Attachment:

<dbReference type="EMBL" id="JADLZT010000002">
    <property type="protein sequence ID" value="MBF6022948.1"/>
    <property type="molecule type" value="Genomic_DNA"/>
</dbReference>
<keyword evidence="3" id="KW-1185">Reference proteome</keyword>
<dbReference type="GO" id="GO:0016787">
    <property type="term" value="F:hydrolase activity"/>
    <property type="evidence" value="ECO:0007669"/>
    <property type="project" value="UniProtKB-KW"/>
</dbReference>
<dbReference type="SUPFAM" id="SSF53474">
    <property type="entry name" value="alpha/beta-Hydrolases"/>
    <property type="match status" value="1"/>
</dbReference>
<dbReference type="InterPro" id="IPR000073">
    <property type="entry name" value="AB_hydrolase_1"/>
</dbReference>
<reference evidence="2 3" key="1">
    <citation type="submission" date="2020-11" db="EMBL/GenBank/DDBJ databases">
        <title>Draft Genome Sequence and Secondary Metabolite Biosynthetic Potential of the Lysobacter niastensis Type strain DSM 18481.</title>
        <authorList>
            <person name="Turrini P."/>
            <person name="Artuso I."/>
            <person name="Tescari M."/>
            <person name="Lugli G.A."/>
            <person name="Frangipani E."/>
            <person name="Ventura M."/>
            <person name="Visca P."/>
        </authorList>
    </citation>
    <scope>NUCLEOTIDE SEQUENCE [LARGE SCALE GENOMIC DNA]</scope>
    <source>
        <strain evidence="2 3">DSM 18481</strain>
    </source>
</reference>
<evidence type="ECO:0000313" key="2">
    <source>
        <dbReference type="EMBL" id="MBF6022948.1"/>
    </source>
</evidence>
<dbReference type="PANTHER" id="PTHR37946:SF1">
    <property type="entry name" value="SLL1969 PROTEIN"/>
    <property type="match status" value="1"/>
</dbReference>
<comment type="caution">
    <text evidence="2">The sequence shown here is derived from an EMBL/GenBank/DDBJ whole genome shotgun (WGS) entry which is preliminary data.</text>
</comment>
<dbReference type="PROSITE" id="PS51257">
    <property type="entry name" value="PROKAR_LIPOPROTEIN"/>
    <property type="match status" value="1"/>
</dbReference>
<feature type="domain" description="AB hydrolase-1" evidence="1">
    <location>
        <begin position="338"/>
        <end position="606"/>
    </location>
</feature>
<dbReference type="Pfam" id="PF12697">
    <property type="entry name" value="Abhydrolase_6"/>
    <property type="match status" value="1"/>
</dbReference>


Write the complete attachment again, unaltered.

<dbReference type="EMBL" id="JADLZT010000002">
    <property type="protein sequence ID" value="MBF6022948.1"/>
    <property type="molecule type" value="Genomic_DNA"/>
</dbReference>
<keyword evidence="3" id="KW-1185">Reference proteome</keyword>
<dbReference type="GO" id="GO:0016787">
    <property type="term" value="F:hydrolase activity"/>
    <property type="evidence" value="ECO:0007669"/>
    <property type="project" value="UniProtKB-KW"/>
</dbReference>
<dbReference type="SUPFAM" id="SSF53474">
    <property type="entry name" value="alpha/beta-Hydrolases"/>
    <property type="match status" value="1"/>
</dbReference>
<dbReference type="InterPro" id="IPR000073">
    <property type="entry name" value="AB_hydrolase_1"/>
</dbReference>
<reference evidence="2 3" key="1">
    <citation type="submission" date="2020-11" db="EMBL/GenBank/DDBJ databases">
        <title>Draft Genome Sequence and Secondary Metabolite Biosynthetic Potential of the Lysobacter niastensis Type strain DSM 18481.</title>
        <authorList>
            <person name="Turrini P."/>
            <person name="Artuso I."/>
            <person name="Tescari M."/>
            <person name="Lugli G.A."/>
            <person name="Frangipani E."/>
            <person name="Ventura M."/>
            <person name="Visca P."/>
        </authorList>
    </citation>
    <scope>NUCLEOTIDE SEQUENCE [LARGE SCALE GENOMIC DNA]</scope>
    <source>
        <strain evidence="2 3">DSM 18481</strain>
    </source>
</reference>
<evidence type="ECO:0000313" key="2">
    <source>
        <dbReference type="EMBL" id="MBF6022948.1"/>
    </source>
</evidence>
<dbReference type="PANTHER" id="PTHR37946:SF1">
    <property type="entry name" value="SLL1969 PROTEIN"/>
    <property type="match status" value="1"/>
</dbReference>
<comment type="caution">
    <text evidence="2">The sequence shown here is derived from an EMBL/GenBank/DDBJ whole genome shotgun (WGS) entry which is preliminary data.</text>
</comment>
<dbReference type="PROSITE" id="PS51257">
    <property type="entry name" value="PROKAR_LIPOPROTEIN"/>
    <property type="match status" value="1"/>
</dbReference>
<feature type="domain" description="AB hydrolase-1" evidence="1">
    <location>
        <begin position="338"/>
        <end position="606"/>
    </location>
</feature>
<dbReference type="Pfam" id="PF12697">
    <property type="entry name" value="Abhydrolase_6"/>
    <property type="match status" value="1"/>
</dbReference>